But proves us
            That Spices fly
            In the Receipt–It was the Distance–
            Was Savory–



Unto my Books–so good to turn

            Unto my Books–so good to turn–
            Far ends of tired Days–
            It half endears the Abstinence–
            And Pain–is missed–in Praise–

            As Flavors–cheer Retarded Guests
            With Banquettings to be–
            So Spices–stimulate the time
            Till my small Library–

            It may be Wilderness–without–
            Far feet of failing Men–
            But Holiday–excludes the night–
            And it is Bells–within–

            I thank these Kinsmen of the Shelf–
            Their Countenances Kid
            Enamor–in Prospective–
            And satisfy–obtained–



Victory comes late

            Victory comes late–
            And is held low to freezing lips–
            Too rapt with frost
            To take it–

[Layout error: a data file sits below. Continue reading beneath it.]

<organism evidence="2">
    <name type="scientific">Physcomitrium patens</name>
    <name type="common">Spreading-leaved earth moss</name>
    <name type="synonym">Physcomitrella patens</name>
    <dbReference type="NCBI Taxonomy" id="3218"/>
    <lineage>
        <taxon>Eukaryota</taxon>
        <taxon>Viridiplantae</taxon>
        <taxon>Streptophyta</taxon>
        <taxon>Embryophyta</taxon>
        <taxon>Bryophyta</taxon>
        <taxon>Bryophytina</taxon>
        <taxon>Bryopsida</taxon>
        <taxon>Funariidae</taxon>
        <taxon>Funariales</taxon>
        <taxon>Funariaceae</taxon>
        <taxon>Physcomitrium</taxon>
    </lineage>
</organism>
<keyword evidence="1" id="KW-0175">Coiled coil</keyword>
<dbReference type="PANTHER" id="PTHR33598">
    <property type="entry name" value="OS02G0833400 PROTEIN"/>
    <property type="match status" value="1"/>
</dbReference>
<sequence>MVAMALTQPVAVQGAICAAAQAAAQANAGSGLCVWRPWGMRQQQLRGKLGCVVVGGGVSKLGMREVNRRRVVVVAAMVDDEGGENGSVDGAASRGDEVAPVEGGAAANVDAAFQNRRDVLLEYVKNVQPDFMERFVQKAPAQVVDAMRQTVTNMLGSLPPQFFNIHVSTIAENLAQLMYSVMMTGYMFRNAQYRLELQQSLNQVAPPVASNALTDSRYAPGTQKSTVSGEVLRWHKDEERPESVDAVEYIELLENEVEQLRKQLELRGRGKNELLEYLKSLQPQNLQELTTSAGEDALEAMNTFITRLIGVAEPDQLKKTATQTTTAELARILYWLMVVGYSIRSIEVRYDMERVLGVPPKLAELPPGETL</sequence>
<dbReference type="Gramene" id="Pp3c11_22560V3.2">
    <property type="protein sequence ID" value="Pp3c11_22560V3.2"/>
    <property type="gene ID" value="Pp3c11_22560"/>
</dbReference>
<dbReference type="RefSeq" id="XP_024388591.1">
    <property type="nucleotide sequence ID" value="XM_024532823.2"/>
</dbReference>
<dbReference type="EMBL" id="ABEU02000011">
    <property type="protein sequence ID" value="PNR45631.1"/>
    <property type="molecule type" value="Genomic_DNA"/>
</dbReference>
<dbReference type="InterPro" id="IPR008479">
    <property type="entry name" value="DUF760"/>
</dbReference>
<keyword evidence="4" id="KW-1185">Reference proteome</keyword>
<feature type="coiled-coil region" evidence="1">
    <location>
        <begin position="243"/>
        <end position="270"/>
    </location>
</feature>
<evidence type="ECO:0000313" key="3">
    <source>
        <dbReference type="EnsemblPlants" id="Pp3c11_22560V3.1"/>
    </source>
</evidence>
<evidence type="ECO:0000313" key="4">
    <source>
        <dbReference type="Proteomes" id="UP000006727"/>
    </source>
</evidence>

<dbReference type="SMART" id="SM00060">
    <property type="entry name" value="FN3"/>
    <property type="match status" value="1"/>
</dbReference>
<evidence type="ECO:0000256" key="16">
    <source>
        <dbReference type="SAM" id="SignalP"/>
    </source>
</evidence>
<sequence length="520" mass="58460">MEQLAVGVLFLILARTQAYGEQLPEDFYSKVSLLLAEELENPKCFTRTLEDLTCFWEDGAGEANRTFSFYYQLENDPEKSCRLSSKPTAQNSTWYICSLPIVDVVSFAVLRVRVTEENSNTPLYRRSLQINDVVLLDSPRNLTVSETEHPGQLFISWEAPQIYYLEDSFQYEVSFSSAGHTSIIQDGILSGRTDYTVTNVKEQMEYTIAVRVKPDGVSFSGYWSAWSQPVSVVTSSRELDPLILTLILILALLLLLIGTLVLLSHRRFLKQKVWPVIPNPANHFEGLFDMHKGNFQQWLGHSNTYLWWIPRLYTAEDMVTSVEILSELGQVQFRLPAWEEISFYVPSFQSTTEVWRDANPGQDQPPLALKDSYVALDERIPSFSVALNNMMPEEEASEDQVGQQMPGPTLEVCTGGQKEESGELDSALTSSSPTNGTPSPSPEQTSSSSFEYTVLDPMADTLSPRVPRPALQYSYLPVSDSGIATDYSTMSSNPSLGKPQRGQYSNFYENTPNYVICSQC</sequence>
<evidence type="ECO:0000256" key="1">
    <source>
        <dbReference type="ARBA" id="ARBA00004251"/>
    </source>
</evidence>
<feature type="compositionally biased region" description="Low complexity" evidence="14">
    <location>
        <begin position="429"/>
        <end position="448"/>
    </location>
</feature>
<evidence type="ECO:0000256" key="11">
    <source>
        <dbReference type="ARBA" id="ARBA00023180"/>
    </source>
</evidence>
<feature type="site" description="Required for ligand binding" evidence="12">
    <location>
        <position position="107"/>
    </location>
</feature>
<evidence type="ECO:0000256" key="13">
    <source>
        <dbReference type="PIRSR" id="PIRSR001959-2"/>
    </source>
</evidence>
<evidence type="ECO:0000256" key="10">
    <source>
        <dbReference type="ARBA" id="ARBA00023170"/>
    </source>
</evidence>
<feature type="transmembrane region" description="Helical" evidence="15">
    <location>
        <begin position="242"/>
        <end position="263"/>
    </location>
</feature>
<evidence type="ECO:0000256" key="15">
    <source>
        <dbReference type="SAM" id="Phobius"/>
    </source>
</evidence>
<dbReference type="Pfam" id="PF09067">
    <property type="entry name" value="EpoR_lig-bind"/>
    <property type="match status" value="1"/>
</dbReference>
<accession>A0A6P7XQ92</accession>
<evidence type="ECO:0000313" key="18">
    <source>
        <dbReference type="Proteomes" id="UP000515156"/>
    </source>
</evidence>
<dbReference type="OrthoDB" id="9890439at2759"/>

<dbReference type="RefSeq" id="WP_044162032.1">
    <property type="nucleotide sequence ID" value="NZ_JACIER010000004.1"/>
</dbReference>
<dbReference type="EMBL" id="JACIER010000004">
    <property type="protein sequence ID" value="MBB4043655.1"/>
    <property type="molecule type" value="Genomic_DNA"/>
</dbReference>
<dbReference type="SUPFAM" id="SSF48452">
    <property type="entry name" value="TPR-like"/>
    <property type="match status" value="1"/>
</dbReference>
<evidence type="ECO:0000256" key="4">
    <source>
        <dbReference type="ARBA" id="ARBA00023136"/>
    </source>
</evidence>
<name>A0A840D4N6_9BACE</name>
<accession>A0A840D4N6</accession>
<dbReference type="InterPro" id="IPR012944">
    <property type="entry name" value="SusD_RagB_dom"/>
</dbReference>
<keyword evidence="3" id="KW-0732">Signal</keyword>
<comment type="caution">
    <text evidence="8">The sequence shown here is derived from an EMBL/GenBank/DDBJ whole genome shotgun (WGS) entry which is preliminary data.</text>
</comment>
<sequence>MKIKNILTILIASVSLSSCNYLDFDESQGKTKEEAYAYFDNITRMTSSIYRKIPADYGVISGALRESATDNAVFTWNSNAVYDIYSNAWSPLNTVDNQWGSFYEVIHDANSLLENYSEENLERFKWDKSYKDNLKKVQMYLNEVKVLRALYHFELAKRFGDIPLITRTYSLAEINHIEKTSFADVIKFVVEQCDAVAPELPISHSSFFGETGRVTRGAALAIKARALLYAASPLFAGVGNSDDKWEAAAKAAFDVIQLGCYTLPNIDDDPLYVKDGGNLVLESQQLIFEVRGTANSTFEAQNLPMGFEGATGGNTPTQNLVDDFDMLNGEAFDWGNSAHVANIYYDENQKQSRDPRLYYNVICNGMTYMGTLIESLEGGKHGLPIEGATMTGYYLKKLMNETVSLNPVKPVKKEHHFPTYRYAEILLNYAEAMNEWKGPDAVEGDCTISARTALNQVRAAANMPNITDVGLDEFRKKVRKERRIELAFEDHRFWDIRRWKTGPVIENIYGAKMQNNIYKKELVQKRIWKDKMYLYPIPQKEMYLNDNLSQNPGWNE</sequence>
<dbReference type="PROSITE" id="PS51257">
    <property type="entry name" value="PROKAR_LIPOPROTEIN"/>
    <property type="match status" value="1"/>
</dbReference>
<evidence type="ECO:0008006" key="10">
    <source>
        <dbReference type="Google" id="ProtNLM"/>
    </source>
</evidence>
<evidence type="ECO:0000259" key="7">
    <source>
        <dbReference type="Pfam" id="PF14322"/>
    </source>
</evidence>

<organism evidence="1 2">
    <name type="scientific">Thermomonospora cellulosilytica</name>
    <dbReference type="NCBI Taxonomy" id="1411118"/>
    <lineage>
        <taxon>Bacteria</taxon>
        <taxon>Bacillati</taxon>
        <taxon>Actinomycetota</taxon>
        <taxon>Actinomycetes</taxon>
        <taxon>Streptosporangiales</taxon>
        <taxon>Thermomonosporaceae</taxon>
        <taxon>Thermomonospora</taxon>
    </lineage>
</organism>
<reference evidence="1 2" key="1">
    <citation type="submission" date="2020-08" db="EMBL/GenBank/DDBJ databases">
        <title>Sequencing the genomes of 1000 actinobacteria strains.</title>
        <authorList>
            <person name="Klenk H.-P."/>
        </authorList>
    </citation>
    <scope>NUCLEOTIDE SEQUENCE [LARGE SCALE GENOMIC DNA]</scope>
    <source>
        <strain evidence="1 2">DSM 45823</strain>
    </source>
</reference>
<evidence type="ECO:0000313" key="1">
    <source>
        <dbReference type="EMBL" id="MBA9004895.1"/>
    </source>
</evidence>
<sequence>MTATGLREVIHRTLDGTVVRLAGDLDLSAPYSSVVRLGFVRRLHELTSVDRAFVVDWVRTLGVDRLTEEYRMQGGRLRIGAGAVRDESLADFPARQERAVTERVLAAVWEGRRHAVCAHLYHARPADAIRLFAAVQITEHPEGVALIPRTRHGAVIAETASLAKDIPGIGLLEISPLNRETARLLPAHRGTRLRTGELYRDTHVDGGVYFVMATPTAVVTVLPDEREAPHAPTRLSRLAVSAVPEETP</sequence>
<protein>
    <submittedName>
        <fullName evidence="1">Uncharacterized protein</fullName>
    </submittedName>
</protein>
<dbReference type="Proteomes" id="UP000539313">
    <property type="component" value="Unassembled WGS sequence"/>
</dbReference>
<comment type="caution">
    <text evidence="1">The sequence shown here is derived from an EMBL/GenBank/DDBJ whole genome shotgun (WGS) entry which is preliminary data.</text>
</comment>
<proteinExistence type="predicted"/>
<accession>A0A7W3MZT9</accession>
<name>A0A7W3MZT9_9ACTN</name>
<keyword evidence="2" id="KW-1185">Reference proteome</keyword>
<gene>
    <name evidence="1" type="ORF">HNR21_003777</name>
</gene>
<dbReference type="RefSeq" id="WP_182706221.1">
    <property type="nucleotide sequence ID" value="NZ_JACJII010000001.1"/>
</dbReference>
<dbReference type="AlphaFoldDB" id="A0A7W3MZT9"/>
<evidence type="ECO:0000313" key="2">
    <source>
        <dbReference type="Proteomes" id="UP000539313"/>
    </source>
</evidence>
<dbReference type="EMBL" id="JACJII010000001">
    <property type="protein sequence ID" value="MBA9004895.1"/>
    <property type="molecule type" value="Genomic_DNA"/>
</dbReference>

How sweet it would have tasted–
            Just a Drop–
            Was God so economical?
            His Table’s spread too high for Us–
            Unless We dine on tiptoe–
            Crumbs–fit such little mouths–
            Cherries–suit Robbins–
            The Eagle’s Golden Breakfast strangles–Them–
            God keep His Oath to Sparrows–
            Who of little Love–know how to starve–






  1. Wow! Thanks for sharing this wonderful collection of poetry from Emily 🙂 She is one of my favorite poets, and I loved how pictures of her and her home were interspersed among the poems.

    Bud, thanks for making my day 🙂

    Comment by M. Shahin — December 1, 2006 @ 7:24 pm

  2. Hi M.